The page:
Dis­ease break­through

New treat­ment may save our wom­bats

Mercury (Hobart) - - NEWS -


A BREAK­THROUGH in the treat­ment of sar­cop­tic mange in wom­bats will be tested via field tri­als in Tas­ma­nia and NSW next year, in a move which could ul­ti­mately save lo­cal pop­u­la­tions from the cruel dis­ease.

A large-scale mange out­break was first noted in Tas­ma­nia’s wom­bat pop­u­la­tion at Narawn­tapu Na­tional Park in 2010.

There are now only up to 10 wom­bats left there, and in­fected wom­bats are be­ing found across the state.

Com­mu­nity groups like Wom­bat Res­cue have been us­ing Cy­dectin to treat sick wom­bats in their bur­rows, and kits have been sent to vol­un­teers as far afield as Cra­dle Moun­tain, Ep­ping For­est, the Great Lakes and Huonville.

But a bet­ter so­lu­tion was needed, said Scott Carver, of the Univer­sity of Tas­ma­nia.

He has been work­ing for the past 18 months to find a more ef­fec­tive treat­ment — us­ing funds pre­vi­ously given by the Tas­ma­nian Gov­ern­ment to­wards com­bat­ing wom­bat mange dis­ease — and has now proved a prod­uct used to treat mange in dogs is safe to use on wom­bats.

Dr Carver — lead­ing a team of re­searchers from UTAS, Univer­sity of the Sun­shine Coast and Univer­sity of Syd­ney — has re­ceived an Aus­tralian Re­search Coun­cil Link­age Pro­ject grant.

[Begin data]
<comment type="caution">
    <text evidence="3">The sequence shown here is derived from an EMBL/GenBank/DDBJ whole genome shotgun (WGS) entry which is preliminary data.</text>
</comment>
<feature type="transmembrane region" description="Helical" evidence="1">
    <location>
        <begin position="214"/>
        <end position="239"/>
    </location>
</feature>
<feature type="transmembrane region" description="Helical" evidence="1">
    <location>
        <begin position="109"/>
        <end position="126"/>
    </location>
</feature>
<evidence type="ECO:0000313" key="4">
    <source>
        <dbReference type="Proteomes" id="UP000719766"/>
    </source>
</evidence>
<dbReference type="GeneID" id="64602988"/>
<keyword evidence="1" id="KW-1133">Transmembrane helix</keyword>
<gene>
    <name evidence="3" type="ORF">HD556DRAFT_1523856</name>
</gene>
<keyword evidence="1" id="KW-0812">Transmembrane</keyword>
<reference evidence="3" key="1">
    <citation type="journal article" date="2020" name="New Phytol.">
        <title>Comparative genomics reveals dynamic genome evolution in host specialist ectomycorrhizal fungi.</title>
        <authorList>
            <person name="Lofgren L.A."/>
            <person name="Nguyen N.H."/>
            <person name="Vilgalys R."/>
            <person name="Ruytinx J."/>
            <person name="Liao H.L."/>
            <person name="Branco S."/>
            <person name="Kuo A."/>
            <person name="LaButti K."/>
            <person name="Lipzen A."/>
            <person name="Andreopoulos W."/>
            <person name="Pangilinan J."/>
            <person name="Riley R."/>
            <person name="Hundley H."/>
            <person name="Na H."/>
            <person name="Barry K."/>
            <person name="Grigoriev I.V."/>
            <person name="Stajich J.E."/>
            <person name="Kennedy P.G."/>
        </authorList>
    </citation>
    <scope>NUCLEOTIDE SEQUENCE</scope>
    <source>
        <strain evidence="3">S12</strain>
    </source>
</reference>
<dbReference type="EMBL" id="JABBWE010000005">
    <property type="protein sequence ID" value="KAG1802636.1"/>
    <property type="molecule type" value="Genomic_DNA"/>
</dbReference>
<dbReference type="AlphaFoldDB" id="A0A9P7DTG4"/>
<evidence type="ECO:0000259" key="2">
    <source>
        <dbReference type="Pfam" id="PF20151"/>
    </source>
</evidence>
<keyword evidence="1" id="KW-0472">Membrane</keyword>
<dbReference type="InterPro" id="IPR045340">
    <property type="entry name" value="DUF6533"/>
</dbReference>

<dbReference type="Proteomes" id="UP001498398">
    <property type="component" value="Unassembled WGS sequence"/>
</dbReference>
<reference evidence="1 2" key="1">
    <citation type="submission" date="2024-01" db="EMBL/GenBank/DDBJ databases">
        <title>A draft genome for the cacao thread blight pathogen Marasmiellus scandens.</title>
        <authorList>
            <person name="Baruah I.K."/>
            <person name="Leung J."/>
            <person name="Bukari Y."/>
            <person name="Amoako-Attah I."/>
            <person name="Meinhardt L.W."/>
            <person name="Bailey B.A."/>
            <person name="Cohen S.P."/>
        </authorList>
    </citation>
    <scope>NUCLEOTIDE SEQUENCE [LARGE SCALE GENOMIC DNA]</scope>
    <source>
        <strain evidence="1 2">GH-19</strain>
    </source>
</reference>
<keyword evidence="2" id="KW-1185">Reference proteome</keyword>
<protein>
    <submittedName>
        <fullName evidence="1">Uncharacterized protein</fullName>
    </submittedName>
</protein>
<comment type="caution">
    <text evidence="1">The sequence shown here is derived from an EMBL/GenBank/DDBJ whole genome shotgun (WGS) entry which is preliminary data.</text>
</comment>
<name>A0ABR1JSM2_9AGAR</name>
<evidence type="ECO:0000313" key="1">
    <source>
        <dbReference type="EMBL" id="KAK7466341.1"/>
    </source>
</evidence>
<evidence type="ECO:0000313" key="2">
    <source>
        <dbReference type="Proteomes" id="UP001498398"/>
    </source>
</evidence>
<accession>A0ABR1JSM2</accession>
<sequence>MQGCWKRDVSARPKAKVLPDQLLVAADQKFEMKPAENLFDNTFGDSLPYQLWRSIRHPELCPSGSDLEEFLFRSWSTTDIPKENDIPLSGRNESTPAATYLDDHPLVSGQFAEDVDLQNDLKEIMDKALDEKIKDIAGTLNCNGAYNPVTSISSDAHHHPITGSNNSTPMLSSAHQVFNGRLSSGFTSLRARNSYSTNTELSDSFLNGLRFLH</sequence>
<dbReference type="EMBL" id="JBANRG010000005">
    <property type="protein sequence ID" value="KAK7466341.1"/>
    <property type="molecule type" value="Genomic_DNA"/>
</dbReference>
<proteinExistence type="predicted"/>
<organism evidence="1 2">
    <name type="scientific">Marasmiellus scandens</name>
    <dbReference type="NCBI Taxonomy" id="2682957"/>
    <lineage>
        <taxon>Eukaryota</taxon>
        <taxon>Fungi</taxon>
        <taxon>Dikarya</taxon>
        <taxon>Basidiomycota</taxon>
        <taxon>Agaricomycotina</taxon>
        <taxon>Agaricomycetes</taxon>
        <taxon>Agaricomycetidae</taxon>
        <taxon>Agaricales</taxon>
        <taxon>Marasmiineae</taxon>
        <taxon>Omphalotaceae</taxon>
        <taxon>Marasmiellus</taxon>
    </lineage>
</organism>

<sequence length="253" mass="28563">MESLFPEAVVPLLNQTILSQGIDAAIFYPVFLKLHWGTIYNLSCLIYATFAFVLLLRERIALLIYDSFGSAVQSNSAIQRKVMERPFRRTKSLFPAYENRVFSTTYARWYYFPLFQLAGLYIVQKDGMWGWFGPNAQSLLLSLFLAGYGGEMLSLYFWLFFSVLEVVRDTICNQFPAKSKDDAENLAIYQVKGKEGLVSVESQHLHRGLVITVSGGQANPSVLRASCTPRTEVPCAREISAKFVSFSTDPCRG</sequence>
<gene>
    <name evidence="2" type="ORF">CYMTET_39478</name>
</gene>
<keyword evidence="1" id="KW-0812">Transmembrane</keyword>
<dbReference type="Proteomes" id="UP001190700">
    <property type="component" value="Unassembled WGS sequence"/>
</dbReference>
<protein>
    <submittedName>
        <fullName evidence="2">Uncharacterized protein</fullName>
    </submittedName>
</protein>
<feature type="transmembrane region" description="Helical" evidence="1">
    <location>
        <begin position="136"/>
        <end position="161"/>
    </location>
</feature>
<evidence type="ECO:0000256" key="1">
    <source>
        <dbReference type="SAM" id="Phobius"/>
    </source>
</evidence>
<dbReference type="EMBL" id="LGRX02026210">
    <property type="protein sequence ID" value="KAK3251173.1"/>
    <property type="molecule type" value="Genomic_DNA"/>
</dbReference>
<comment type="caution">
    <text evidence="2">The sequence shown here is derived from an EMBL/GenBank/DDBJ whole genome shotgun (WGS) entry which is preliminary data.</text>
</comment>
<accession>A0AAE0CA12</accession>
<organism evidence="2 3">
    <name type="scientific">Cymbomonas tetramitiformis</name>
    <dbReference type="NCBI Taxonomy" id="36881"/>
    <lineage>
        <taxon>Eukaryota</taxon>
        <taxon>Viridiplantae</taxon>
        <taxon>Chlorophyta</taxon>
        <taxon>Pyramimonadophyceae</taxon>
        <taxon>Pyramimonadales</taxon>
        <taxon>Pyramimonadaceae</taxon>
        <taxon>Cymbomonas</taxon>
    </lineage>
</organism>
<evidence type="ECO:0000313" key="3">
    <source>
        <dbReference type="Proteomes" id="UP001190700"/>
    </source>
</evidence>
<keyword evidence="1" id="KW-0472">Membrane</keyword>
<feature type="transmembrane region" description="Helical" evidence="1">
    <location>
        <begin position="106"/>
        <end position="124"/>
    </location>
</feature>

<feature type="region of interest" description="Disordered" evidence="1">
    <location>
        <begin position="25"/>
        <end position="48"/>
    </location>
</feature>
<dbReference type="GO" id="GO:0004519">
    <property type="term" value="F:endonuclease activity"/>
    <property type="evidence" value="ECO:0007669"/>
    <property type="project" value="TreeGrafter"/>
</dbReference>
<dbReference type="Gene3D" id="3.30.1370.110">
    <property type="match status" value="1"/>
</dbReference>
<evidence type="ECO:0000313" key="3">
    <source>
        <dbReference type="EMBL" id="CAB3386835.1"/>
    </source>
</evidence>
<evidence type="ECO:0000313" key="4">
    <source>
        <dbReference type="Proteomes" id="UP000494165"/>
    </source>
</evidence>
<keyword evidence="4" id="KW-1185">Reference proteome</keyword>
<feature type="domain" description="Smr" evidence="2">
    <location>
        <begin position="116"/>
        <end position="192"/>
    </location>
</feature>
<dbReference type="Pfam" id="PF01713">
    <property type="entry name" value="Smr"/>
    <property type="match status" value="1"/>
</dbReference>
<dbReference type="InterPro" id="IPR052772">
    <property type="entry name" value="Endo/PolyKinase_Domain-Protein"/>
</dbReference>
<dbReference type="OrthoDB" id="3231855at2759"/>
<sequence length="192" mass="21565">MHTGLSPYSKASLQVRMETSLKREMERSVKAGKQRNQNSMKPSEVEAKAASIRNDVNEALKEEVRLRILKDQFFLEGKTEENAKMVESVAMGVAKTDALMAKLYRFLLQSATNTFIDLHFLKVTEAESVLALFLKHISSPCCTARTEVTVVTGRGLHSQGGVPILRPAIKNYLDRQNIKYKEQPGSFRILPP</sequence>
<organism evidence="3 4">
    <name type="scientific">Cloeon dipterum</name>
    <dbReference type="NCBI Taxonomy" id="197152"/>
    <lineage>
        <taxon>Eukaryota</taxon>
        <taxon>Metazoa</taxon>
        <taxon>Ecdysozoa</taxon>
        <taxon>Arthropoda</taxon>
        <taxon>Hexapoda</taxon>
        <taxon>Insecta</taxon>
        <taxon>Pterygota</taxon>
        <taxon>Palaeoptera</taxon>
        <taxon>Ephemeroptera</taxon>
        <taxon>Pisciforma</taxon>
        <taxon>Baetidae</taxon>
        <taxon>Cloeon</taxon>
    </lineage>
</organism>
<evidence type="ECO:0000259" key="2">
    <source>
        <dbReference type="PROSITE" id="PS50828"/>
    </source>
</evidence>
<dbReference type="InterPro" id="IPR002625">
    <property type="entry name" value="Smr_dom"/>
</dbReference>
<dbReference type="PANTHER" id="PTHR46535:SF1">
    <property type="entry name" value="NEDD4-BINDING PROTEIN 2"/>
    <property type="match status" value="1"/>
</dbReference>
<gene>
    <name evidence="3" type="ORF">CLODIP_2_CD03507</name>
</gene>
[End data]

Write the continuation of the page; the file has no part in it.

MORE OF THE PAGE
With sup­port from part­ners the state En­vi­ron­ment Depart­ment, Hy­dro Tas­ma­nia, High­land Conservati­on, Bonorong wildlife park, MSD An­i­mal Health and WaterNSW, this will al­low field tri­als to be un­der­taken early next year. “It is not a vac­cine but a treat­ment called Bravecto, which is a much longer-last­ing and ef­fec­tive treat­ment than Cy­dectin,” Dr Carver said.

“The chem­i­cal used is rel­a­tively new to the mar­ket and re­ally long-last­ing.

“One of the prob­lems with treat­ing wild wom­bats is that Cy­dectin, while ef­fec­tive, only pro­tects for a week. Wom­bats are also not very easy pa­tients to work with. They are hard to track and over­lap with in­fected an­i­mals as the treat­ment is wear­ing off, mean­ing they can eas­ily get re­in­fected.

“We have found that Bravecto pro­tects for over three months, and in­di­ca­tions are a sin­gle treat­ment at the same dose as a sim­i­larly size dog will break the mange mite cy­cle.”

Dr Carver’s first tri­als, con­ducted at Bonorong wildlife park in col­lab­o­ra­tion from Zoodoo, de­ter­mined Bravecto was safe to use on wom­bats.

“Since then I have been work­ing with Cedar Creek Wom­bat Res­cue and Hos­pi­tal in NSW, one of few places able to man­age sick wom­bats in cap­tiv­ity,” he said.

“We have treated three with mange. Each were given a sin­gle dose and all have shown re­mark­ably rapid re­cov­ery.”

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